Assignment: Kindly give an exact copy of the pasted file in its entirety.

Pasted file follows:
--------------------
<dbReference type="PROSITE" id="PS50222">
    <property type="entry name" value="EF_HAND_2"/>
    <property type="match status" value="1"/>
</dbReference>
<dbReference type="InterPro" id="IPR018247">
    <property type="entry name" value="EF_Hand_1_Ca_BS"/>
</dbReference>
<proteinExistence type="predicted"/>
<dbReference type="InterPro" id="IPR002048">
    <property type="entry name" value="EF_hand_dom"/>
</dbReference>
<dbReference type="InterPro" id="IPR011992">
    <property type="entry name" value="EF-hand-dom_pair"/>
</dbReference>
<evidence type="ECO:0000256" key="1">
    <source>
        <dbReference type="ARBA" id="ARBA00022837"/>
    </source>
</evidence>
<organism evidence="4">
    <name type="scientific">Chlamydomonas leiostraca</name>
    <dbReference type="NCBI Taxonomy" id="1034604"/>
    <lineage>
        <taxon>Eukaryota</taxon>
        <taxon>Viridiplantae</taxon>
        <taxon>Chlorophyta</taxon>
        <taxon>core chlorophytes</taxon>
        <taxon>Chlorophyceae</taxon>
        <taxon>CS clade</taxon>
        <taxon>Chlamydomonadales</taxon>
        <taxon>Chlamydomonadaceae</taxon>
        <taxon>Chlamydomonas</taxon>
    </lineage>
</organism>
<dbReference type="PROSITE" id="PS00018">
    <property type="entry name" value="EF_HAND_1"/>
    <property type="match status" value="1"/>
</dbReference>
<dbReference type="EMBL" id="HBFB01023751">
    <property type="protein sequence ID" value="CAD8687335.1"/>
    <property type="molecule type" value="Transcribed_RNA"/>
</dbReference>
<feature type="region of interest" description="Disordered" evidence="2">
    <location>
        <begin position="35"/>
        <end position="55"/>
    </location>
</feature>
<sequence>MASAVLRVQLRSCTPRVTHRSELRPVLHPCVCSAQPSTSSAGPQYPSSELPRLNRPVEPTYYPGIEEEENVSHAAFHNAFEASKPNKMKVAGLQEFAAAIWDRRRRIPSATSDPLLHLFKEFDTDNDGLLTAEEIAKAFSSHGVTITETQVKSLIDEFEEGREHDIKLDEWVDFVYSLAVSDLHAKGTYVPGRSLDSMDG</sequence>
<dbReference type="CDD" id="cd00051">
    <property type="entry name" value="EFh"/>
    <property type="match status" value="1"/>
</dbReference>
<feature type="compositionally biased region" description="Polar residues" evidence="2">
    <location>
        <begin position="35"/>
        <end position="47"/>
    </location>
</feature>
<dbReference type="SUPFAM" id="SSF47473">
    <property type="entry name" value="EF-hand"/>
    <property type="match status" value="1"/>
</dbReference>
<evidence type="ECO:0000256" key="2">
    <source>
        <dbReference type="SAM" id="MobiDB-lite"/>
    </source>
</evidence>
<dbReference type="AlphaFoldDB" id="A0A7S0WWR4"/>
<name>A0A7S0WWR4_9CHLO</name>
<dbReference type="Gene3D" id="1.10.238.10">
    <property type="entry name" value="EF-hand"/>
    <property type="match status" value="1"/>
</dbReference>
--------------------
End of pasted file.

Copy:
<dbReference type="PROSITE" id="PS50222">
    <property type="entry name" value="EF_HAND_2"/>
    <property type="match status" value="1"/>
</dbReference>
<dbReference type="InterPro" id="IPR018247">
    <property type="entry name" value="EF_Hand_1_Ca_BS"/>
</dbReference>
<proteinExistence type="predicted"/>
<dbReference type="InterPro" id="IPR002048">
    <property type="entry name" value="EF_hand_dom"/>
</dbReference>
<dbReference type="InterPro" id="IPR011992">
    <property type="entry name" value="EF-hand-dom_pair"/>
</dbReference>
<evidence type="ECO:0000256" key="1">
    <source>
        <dbReference type="ARBA" id="ARBA00022837"/>
    </source>
</evidence>
<organism evidence="4">
    <name type="scientific">Chlamydomonas leiostraca</name>
    <dbReference type="NCBI Taxonomy" id="1034604"/>
    <lineage>
        <taxon>Eukaryota</taxon>
        <taxon>Viridiplantae</taxon>
        <taxon>Chlorophyta</taxon>
        <taxon>core chlorophytes</taxon>
        <taxon>Chlorophyceae</taxon>
        <taxon>CS clade</taxon>
        <taxon>Chlamydomonadales</taxon>
        <taxon>Chlamydomonadaceae</taxon>
        <taxon>Chlamydomonas</taxon>
    </lineage>
</organism>
<dbReference type="PROSITE" id="PS00018">
    <property type="entry name" value="EF_HAND_1"/>
    <property type="match status" value="1"/>
</dbReference>
<dbReference type="EMBL" id="HBFB01023751">
    <property type="protein sequence ID" value="CAD8687335.1"/>
    <property type="molecule type" value="Transcribed_RNA"/>
</dbReference>
<feature type="region of interest" description="Disordered" evidence="2">
    <location>
        <begin position="35"/>
        <end position="55"/>
    </location>
</feature>
<sequence>MASAVLRVQLRSCTPRVTHRSELRPVLHPCVCSAQPSTSSAGPQYPSSELPRLNRPVEPTYYPGIEEEENVSHAAFHNAFEASKPNKMKVAGLQEFAAAIWDRRRRIPSATSDPLLHLFKEFDTDNDGLLTAEEIAKAFSSHGVTITETQVKSLIDEFEEGREHDIKLDEWVDFVYSLAVSDLHAKGTYVPGRSLDSMDG</sequence>
<dbReference type="CDD" id="cd00051">
    <property type="entry name" value="EFh"/>
    <property type="match status" value="1"/>
</dbReference>
<feature type="compositionally biased region" description="Polar residues" evidence="2">
    <location>
        <begin position="35"/>
        <end position="47"/>
    </location>
</feature>
<dbReference type="SUPFAM" id="SSF47473">
    <property type="entry name" value="EF-hand"/>
    <property type="match status" value="1"/>
</dbReference>
<evidence type="ECO:0000256" key="2">
    <source>
        <dbReference type="SAM" id="MobiDB-lite"/>
    </source>
</evidence>
<dbReference type="AlphaFoldDB" id="A0A7S0WWR4"/>
<name>A0A7S0WWR4_9CHLO</name>
<dbReference type="Gene3D" id="1.10.238.10">
    <property type="entry name" value="EF-hand"/>
    <property type="match status" value="1"/>
</dbReference>